https://doi.org/10.7554/eLife.21768.010
Figure 4—figure supplement 1
Additional data on the behaviour of dynein on dynamic microtubules in the presence of BICD2N and other regulators.

(A–B) Quantification of velocity (A) and run length (B) of processive dynein-dynactin-BICD2N complexes that initiate transport from the plus end or a GDP lattice site in the presence of EB1. (C) Kymographs showing that LIS1 also induces long tracking events in the presence of EB1 and dynactin when BICD2N is present in the chamber. Y-axis, time; x-axis, distance; scale bars, 10 s and 1 μm. Arrowheads indicate plus-end tracking behaviour. (D) Quantification of LIS1’s effects on the number of dynein tracking events per growth phase and the duration of growth phases in the presence of dynactin, BICD2N and EB1. Collectively, these data demonstrate that LIS1 increases the frequency of plus-end tracking events on growing microtubules. (E–F) Quantification of LIS1’s effects on the duration of dynein tracking events on the growing plus end in the presence of dynactin, BICD2N and EB1. (G) Quantification of LIS1’s effect on the duration of binding of static dynein complexes on the lattice (including the GMPCPP seed) in the presence of dynactin, BICD2N and EB1. In A, B, D, E and G, means ± S.D. are shown with values for each chamber represented as magenta circles (four chambers per condition in A, B and G; the number of chambers is shown in magenta above the bars in D–E; mean of 14 complexes (A–B), 34 growth phases (D), 12 events (E) or 61 events (G) were analysed per chamber). (F) shows the overall distribution of the duration of dynein tracking events at the plus end of growing microtubules (errors are S.D.; N is number of tracking events summed from a total of at least four chambers). Statistical significance in A, B and D–G was evaluated with a Mann-Whitney test (**p<0.01; *p<0.05; ns, not significant). See Figure 4A–C legend for experimental details.

https://doi.org/10.7554/eLife.21768.011
Figure 4—figure supplement 2
Evaluation of the effects of CLIP-170 on dynein behaviour in the presence of dynactin, BICD2N, LIS1 and EB1.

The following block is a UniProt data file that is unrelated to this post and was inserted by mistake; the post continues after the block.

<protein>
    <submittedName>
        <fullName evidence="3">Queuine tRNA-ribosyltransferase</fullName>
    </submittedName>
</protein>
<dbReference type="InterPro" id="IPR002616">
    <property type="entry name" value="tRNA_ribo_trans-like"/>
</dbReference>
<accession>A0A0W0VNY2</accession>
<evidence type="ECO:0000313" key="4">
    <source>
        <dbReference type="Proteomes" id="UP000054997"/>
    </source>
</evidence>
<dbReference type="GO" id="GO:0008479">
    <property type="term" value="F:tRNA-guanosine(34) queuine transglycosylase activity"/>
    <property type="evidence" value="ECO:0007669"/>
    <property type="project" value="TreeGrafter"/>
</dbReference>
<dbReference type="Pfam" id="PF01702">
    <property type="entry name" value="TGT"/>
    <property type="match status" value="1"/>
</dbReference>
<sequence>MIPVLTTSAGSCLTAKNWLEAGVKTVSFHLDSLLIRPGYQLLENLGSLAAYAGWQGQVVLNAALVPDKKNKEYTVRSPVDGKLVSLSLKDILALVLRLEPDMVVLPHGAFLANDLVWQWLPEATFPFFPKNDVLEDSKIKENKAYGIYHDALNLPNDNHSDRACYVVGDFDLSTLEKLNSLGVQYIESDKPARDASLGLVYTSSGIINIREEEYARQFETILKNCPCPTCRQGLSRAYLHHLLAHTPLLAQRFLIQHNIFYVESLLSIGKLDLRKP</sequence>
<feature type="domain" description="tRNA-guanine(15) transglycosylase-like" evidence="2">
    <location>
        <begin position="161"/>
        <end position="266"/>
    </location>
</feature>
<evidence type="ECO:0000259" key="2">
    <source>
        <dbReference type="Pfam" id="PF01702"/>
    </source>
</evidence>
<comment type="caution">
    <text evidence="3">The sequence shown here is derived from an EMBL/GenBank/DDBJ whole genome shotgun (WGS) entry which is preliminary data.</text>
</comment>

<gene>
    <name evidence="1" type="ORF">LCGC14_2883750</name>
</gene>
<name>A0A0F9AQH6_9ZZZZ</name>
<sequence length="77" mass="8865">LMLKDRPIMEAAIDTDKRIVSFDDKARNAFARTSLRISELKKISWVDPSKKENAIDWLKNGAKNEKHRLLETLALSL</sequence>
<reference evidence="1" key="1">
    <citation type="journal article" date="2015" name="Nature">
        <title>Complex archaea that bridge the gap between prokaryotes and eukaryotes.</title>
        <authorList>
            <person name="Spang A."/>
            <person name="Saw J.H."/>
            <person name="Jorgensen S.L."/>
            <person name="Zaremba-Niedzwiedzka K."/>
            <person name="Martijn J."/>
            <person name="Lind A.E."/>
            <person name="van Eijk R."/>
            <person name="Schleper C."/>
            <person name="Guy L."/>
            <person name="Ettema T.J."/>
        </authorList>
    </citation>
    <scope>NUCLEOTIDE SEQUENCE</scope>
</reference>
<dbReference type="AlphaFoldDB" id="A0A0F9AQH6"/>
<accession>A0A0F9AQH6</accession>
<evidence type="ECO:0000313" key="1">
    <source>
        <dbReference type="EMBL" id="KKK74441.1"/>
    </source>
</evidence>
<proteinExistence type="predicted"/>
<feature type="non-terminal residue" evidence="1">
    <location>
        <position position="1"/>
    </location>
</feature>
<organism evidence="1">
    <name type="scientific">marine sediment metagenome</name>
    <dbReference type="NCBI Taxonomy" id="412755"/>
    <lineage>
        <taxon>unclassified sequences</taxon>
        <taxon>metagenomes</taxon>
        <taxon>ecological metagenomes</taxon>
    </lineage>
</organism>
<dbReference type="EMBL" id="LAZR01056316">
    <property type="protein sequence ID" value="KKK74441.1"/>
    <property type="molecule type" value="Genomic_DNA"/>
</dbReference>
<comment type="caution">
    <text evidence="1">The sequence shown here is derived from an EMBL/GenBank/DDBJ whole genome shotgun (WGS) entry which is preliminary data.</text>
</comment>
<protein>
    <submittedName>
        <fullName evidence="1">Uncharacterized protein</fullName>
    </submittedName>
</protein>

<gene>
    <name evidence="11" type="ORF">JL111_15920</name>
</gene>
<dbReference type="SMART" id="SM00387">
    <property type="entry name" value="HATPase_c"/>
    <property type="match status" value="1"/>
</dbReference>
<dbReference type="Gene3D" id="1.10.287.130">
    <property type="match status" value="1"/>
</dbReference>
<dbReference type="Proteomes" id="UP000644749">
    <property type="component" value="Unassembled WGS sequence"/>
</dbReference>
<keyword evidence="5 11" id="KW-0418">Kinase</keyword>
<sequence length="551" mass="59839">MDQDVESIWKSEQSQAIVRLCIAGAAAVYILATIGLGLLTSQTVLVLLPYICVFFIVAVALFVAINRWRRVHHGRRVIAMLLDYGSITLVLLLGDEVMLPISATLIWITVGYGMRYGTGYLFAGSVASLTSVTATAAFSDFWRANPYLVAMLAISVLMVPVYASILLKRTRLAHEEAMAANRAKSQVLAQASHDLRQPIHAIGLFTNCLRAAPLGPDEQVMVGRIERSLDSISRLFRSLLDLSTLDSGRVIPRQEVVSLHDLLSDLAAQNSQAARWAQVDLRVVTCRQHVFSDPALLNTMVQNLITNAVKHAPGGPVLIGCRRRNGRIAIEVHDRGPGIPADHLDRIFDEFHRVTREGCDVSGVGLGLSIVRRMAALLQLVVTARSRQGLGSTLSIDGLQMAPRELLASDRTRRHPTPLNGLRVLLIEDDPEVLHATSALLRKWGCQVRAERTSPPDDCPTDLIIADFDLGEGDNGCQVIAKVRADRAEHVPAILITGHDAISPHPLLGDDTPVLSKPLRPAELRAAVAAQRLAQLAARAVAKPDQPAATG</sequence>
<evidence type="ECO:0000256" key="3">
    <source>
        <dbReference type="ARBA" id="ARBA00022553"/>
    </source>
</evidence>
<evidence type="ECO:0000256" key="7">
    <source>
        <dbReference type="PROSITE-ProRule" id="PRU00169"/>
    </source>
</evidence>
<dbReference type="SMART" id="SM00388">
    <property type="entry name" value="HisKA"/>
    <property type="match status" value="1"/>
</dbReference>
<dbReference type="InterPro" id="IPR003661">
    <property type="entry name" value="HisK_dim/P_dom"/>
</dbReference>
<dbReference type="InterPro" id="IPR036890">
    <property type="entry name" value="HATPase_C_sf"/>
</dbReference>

(A) Quantification of the initiation of minus end-directed motility of dynein on the growing plus end vs a site on the GDP lattice of the same length. The inclusion of CLIP-170 in the assay does not influence the likelihood of initiating transport from the plus end vs a lattice site in the presence of the indicated proteins. (B) Kymographs showing examples of end tracking (left panels) and minus end-directed behaviours (right panels) of dynein (arrowheads) in the presence of CLIP-170. We did not observe any events in which minus end-directed transport events initiated from an end tracking dynein complex. Y-axis, time; x-axis, distance; scale bars, 10 s and 1 μm. (C–E) Evaluation of the influence of CLIP-170 on the number of dynein tracking events per growth phase (C), the duration of plus-end tracking events (D), and the duration of microtubule growth phases (E) in the presence of the indicated proteins. In A and C–E, means ± S.D. are shown with values for each chamber represented as magenta circles (number of chambers analysed per condition shown above the bars; mean of 28 events (A), 31 growth phases (C), 20 events (D) or 29 growth phases (E) analysed per chamber. Dynactin complexes, BICD2N dimers, LIS1 dimers and CLIP-170 dimers were used, respectively, at a molar excess of 2x, 10x, 20x and 25x compared to dynein. Dynein concentration in the assembly mixes were 20 nM, with a 1 in 10 dilution added to the imaging chambers. Statistical significance was evaluated with a one-way ANOVA with Sidak’s multiple comparisons test (A) or a Mann-Whitney test (C–E). (**p<0.01; ns, not significant). Data in the absence of CLIP-170 are reproduced from Figure 4 and Figure 4—figure supplement 1.